22 May

What Exactly Is A Root Canal? – A Jacksonville dentist explains…

A root canal is needed when a tooth is extremely infected. The goal of a root canal is to save a tooth that would otherwise be unable to be saved without the procedure.

During a root canal, the dentist works to remove bacteria and the present decay from inside and below the tooth in order to save it. Nowadays, modern treatments to conduct root canals are much more effective and much more comfortable than they were previously.

Below, we will discuss some more information on root canals, how to take care of your teeth after getting one, and how to avoid needing one.

What Happens During The Procedure?

1. Numbing.

The first step in getting a root canal is local anesthesia. This is used to numb the tooth and the area surrounding the tooth. This is needed because otherwise, the procedure would be unbearable.

2. Drill.

Once started, the dentist works to drill out a portion of the tooth to access the decay present within the tooth. The dentist does so by drilling a small hole and they use very small tools in order to clear out the damaged and decaying pulp inside of the tooth.

They will also likely use an irrigation tool in order to wash out any of the remaining pulp inside of it. If needed, they will also add some antimicrobial solution inside of the tooth in order to kill off the infection that might be present.

3. Filling.

Once the tooth has been cleaned, your Jacksonville FL dentist will fill the tooth with a temporary filling. This is used because your tooth will not be ready for a permanent crown until the tooth has healed. Once healed, a permanent crown will be put in place.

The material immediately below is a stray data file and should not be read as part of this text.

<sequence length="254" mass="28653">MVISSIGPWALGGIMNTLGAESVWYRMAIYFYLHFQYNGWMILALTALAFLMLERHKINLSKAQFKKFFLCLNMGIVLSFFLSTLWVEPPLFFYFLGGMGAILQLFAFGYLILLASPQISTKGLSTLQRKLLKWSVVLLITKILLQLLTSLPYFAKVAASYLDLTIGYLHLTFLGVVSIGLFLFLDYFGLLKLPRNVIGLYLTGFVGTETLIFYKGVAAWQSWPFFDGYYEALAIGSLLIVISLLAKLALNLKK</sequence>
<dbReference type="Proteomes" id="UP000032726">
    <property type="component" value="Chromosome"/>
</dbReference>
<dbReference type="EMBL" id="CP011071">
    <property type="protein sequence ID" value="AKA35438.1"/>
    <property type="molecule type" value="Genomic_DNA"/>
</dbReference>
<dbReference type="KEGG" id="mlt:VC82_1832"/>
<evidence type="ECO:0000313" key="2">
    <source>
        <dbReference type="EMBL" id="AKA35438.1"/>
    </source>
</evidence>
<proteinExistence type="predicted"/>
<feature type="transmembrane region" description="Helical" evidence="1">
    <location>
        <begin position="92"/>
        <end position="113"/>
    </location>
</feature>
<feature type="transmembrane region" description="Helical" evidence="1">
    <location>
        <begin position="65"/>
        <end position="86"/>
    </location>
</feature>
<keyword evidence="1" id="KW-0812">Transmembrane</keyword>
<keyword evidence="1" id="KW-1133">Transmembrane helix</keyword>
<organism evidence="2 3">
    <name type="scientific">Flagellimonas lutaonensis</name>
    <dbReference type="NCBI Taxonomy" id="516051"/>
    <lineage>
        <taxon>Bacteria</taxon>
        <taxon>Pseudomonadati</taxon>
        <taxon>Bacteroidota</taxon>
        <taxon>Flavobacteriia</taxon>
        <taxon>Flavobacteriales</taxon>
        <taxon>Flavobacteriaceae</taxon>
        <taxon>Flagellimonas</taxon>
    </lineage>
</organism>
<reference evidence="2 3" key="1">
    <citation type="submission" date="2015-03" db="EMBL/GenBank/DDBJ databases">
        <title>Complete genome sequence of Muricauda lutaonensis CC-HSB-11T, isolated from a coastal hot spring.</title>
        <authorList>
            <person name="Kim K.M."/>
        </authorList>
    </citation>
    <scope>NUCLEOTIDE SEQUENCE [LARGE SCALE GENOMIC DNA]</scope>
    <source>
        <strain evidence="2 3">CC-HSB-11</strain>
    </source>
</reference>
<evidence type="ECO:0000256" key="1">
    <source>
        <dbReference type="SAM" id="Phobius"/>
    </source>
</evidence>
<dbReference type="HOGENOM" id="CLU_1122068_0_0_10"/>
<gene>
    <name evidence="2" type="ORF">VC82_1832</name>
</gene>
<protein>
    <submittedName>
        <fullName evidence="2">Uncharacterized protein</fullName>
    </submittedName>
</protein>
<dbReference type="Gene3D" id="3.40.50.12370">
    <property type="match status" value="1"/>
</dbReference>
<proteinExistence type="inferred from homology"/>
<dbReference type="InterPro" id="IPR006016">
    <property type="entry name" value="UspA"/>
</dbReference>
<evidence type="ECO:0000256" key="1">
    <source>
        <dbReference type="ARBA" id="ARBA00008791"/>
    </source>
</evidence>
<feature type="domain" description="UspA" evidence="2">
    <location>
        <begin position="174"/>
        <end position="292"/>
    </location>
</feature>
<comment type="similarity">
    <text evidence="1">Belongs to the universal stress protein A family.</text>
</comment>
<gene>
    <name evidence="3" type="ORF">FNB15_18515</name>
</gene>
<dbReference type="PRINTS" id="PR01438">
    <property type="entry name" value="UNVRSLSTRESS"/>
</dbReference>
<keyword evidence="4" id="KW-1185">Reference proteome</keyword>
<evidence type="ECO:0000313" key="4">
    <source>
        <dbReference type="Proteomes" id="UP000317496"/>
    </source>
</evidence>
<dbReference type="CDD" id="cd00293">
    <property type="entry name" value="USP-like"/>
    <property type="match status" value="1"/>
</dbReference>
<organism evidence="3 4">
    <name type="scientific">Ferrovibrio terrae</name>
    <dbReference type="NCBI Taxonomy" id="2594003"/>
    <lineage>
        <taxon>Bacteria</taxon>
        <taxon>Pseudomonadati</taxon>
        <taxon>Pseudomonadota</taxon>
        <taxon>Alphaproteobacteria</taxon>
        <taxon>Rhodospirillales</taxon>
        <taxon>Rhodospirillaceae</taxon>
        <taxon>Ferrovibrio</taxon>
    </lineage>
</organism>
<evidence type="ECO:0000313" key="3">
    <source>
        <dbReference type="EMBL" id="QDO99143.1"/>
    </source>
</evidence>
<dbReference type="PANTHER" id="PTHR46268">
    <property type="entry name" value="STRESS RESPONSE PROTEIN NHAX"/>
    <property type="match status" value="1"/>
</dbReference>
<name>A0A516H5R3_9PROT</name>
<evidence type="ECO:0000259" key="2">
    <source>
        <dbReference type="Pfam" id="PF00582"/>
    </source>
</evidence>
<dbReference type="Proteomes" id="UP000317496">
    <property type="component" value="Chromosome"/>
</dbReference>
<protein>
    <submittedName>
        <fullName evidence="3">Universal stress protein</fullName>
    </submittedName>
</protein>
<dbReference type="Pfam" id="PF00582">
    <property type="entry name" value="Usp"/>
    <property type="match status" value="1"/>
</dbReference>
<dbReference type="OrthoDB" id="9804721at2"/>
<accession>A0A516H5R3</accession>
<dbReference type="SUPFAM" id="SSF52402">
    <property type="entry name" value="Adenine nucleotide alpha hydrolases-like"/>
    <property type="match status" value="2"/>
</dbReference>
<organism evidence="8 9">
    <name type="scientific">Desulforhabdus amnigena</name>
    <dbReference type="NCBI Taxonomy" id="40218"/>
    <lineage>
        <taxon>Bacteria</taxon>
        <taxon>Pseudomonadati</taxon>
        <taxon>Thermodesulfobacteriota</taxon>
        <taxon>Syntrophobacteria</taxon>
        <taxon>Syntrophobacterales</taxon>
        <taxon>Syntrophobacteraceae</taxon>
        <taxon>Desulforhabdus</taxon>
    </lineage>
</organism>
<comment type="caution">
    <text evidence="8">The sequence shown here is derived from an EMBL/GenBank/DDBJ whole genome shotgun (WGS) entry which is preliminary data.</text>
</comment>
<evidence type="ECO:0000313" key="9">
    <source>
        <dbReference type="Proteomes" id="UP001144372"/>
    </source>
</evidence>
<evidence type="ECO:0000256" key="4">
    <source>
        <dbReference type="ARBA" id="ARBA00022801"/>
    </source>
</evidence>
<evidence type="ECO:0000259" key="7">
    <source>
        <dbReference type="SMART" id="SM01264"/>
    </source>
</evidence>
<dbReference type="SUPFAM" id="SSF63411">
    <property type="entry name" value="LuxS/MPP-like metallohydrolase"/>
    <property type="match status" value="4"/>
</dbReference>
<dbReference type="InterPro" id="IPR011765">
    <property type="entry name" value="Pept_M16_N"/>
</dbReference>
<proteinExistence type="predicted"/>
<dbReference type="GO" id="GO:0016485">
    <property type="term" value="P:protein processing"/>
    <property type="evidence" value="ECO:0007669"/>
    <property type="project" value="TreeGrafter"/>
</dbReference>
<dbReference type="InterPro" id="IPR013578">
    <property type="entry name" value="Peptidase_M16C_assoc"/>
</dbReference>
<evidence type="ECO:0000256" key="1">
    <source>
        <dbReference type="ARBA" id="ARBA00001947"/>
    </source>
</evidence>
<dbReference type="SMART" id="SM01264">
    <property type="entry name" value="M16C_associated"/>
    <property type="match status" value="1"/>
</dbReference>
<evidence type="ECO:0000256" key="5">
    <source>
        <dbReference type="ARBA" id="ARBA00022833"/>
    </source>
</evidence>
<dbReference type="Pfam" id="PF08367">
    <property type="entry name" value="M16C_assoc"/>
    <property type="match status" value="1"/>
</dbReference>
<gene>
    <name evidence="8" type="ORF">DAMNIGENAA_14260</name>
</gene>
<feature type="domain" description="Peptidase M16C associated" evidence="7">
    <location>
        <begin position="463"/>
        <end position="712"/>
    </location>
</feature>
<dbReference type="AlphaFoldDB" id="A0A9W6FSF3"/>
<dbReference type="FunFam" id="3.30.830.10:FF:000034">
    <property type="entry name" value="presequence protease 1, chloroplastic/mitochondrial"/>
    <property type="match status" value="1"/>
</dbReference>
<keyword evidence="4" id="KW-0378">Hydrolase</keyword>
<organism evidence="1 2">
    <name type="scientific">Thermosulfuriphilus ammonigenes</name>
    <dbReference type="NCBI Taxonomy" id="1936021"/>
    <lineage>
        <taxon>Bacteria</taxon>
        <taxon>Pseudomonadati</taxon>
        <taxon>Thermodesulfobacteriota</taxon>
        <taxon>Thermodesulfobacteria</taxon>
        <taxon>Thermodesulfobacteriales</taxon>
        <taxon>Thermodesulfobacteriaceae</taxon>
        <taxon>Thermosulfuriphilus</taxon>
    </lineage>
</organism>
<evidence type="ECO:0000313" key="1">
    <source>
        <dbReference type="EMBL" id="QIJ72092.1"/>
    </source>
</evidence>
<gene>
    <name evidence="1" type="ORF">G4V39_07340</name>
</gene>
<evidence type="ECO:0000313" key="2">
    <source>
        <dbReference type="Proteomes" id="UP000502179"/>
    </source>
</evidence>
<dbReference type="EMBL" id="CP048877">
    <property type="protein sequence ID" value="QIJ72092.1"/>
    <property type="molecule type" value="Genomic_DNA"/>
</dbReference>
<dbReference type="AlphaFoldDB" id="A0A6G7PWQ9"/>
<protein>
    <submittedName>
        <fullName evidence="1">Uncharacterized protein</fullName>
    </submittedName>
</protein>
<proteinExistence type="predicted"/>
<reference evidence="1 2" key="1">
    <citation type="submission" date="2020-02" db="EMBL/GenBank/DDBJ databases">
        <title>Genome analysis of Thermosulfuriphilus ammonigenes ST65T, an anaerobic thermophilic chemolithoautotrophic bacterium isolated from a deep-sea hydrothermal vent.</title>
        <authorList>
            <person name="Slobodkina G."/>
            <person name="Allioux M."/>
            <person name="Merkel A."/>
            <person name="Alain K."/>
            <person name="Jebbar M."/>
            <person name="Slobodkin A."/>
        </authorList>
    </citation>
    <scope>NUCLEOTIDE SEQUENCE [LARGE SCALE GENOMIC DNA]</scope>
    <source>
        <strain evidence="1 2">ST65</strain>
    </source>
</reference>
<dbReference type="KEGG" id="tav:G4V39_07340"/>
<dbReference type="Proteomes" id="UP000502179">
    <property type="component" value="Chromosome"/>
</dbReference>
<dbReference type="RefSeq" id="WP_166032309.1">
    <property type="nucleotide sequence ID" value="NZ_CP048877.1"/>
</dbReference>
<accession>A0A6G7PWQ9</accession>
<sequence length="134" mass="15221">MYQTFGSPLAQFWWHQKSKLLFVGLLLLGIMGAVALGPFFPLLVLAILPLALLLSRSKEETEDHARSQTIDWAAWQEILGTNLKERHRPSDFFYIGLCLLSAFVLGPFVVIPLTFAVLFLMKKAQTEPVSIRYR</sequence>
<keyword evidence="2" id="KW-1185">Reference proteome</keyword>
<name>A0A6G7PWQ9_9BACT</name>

How To Care For Your Tooth After A Root Canal?

In order to avoid complications, you are going to want to take good care of your tooth after getting the root canal completed. You will want to be sure that you are maintaining a proper oral hygiene routine in order to keep complications from occurring.

You should be doing everything that makes up a good oral route including brushing twice per day, flossing after you eat, and using mouthwash.

How To Prevent Root Canals?

1. Avoid Hard Foods.

One of the things that you are going to want to do to avoid needing a root canal would be avoiding hard foods and things that could present issues like ice cubes.

Biting down on hard surfaces can cause your teeth to weaken and eventually crack. Having your tooth crack is going to expose the inside to bacteria and potential infection which can increase the need of a root canal in the first place.

2. Wear A Mouth Guard.

If you are someone that grinds your teeth at night, you are going to want to be sure to wear a mouth guard in order to protect your teeth at night.

Clenching and grinding your teeth can lead to your teeth wearing down and becoming weakened. This can increase the risk that you suffer from a tooth crack at some point which would necessitate a root canal to avoid infection.

Overall, there is a lot that you want to be aware of if you are in need of a root canal. The treatment is necessary at times when your tooth cannot be saved otherwise. If you implement the proper dental hygiene procedures in your daily life, you should be able to avoid the need for one as best possible. However, sometimes things happen and they cannot be avoided. A root canal is a much less scary procedure nowadays than it was in the past, but it is still best to be avoided.

22 May

Top Causes Of Tooth Sensitivity And How To Avoid Or Eliminate Them

Tooth sensitivity is an issue that affects 1 in every 8 adults. Lifestyle choices and improper dental care, poor eating habits are some of the leading factors attributed to the sensitivity people experience.

The feeling is like a sharp, sudden, jolt of pain that shoots through the tooth down to its roots. Dentists often associate it with the wearing out of the tooth enamel as well as gum recession.